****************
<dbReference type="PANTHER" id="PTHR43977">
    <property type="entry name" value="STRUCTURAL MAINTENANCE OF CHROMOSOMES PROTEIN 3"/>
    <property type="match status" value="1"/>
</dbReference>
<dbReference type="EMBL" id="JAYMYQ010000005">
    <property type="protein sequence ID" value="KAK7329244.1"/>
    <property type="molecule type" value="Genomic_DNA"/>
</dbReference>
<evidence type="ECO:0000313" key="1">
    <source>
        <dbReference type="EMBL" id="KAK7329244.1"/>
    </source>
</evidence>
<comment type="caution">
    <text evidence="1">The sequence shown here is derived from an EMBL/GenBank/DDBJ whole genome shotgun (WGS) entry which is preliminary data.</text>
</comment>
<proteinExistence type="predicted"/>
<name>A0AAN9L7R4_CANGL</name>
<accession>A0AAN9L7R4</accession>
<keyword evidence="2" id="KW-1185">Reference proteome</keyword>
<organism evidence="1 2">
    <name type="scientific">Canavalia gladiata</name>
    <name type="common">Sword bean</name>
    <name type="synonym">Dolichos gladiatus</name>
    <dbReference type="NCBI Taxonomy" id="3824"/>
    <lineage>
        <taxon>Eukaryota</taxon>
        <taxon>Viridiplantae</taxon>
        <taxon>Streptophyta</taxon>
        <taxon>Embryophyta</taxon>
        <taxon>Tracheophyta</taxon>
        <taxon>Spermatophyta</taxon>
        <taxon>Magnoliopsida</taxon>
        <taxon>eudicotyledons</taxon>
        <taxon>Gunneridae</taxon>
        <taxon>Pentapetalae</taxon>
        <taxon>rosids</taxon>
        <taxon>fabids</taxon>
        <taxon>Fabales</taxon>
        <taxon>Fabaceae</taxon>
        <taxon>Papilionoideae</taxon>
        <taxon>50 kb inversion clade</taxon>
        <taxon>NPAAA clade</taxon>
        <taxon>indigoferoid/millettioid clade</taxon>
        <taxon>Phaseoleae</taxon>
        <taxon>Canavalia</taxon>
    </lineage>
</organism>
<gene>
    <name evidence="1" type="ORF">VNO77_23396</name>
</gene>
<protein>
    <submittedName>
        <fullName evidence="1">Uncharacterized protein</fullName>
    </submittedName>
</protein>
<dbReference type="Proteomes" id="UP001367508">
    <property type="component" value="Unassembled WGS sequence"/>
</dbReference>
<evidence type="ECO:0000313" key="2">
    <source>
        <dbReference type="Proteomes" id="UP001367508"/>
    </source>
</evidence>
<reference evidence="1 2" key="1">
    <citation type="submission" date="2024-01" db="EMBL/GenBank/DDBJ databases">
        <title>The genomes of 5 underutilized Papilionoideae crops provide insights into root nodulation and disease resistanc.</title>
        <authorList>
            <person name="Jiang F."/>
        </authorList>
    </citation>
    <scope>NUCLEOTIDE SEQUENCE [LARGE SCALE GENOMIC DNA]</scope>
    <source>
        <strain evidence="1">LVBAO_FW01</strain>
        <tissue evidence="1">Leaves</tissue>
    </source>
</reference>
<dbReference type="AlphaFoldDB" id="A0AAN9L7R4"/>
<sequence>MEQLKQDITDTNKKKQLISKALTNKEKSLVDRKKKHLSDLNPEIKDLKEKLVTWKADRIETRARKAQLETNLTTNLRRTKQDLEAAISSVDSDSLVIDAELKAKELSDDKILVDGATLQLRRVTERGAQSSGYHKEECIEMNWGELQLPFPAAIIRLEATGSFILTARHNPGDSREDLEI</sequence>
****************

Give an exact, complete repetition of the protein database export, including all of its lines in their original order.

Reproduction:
<dbReference type="PANTHER" id="PTHR43977">
    <property type="entry name" value="STRUCTURAL MAINTENANCE OF CHROMOSOMES PROTEIN 3"/>
    <property type="match status" value="1"/>
</dbReference>
<dbReference type="EMBL" id="JAYMYQ010000005">
    <property type="protein sequence ID" value="KAK7329244.1"/>
    <property type="molecule type" value="Genomic_DNA"/>
</dbReference>
<evidence type="ECO:0000313" key="1">
    <source>
        <dbReference type="EMBL" id="KAK7329244.1"/>
    </source>
</evidence>
<comment type="caution">
    <text evidence="1">The sequence shown here is derived from an EMBL/GenBank/DDBJ whole genome shotgun (WGS) entry which is preliminary data.</text>
</comment>
<proteinExistence type="predicted"/>
<name>A0AAN9L7R4_CANGL</name>
<accession>A0AAN9L7R4</accession>
<keyword evidence="2" id="KW-1185">Reference proteome</keyword>
<organism evidence="1 2">
    <name type="scientific">Canavalia gladiata</name>
    <name type="common">Sword bean</name>
    <name type="synonym">Dolichos gladiatus</name>
    <dbReference type="NCBI Taxonomy" id="3824"/>
    <lineage>
        <taxon>Eukaryota</taxon>
        <taxon>Viridiplantae</taxon>
        <taxon>Streptophyta</taxon>
        <taxon>Embryophyta</taxon>
        <taxon>Tracheophyta</taxon>
        <taxon>Spermatophyta</taxon>
        <taxon>Magnoliopsida</taxon>
        <taxon>eudicotyledons</taxon>
        <taxon>Gunneridae</taxon>
        <taxon>Pentapetalae</taxon>
        <taxon>rosids</taxon>
        <taxon>fabids</taxon>
        <taxon>Fabales</taxon>
        <taxon>Fabaceae</taxon>
        <taxon>Papilionoideae</taxon>
        <taxon>50 kb inversion clade</taxon>
        <taxon>NPAAA clade</taxon>
        <taxon>indigoferoid/millettioid clade</taxon>
        <taxon>Phaseoleae</taxon>
        <taxon>Canavalia</taxon>
    </lineage>
</organism>
<gene>
    <name evidence="1" type="ORF">VNO77_23396</name>
</gene>
<protein>
    <submittedName>
        <fullName evidence="1">Uncharacterized protein</fullName>
    </submittedName>
</protein>
<dbReference type="Proteomes" id="UP001367508">
    <property type="component" value="Unassembled WGS sequence"/>
</dbReference>
<evidence type="ECO:0000313" key="2">
    <source>
        <dbReference type="Proteomes" id="UP001367508"/>
    </source>
</evidence>
<reference evidence="1 2" key="1">
    <citation type="submission" date="2024-01" db="EMBL/GenBank/DDBJ databases">
        <title>The genomes of 5 underutilized Papilionoideae crops provide insights into root nodulation and disease resistanc.</title>
        <authorList>
            <person name="Jiang F."/>
        </authorList>
    </citation>
    <scope>NUCLEOTIDE SEQUENCE [LARGE SCALE GENOMIC DNA]</scope>
    <source>
        <strain evidence="1">LVBAO_FW01</strain>
        <tissue evidence="1">Leaves</tissue>
    </source>
</reference>
<dbReference type="AlphaFoldDB" id="A0AAN9L7R4"/>
<sequence>MEQLKQDITDTNKKKQLISKALTNKEKSLVDRKKKHLSDLNPEIKDLKEKLVTWKADRIETRARKAQLETNLTTNLRRTKQDLEAAISSVDSDSLVIDAELKAKELSDDKILVDGATLQLRRVTERGAQSSGYHKEECIEMNWGELQLPFPAAIIRLEATGSFILTARHNPGDSREDLEI</sequence>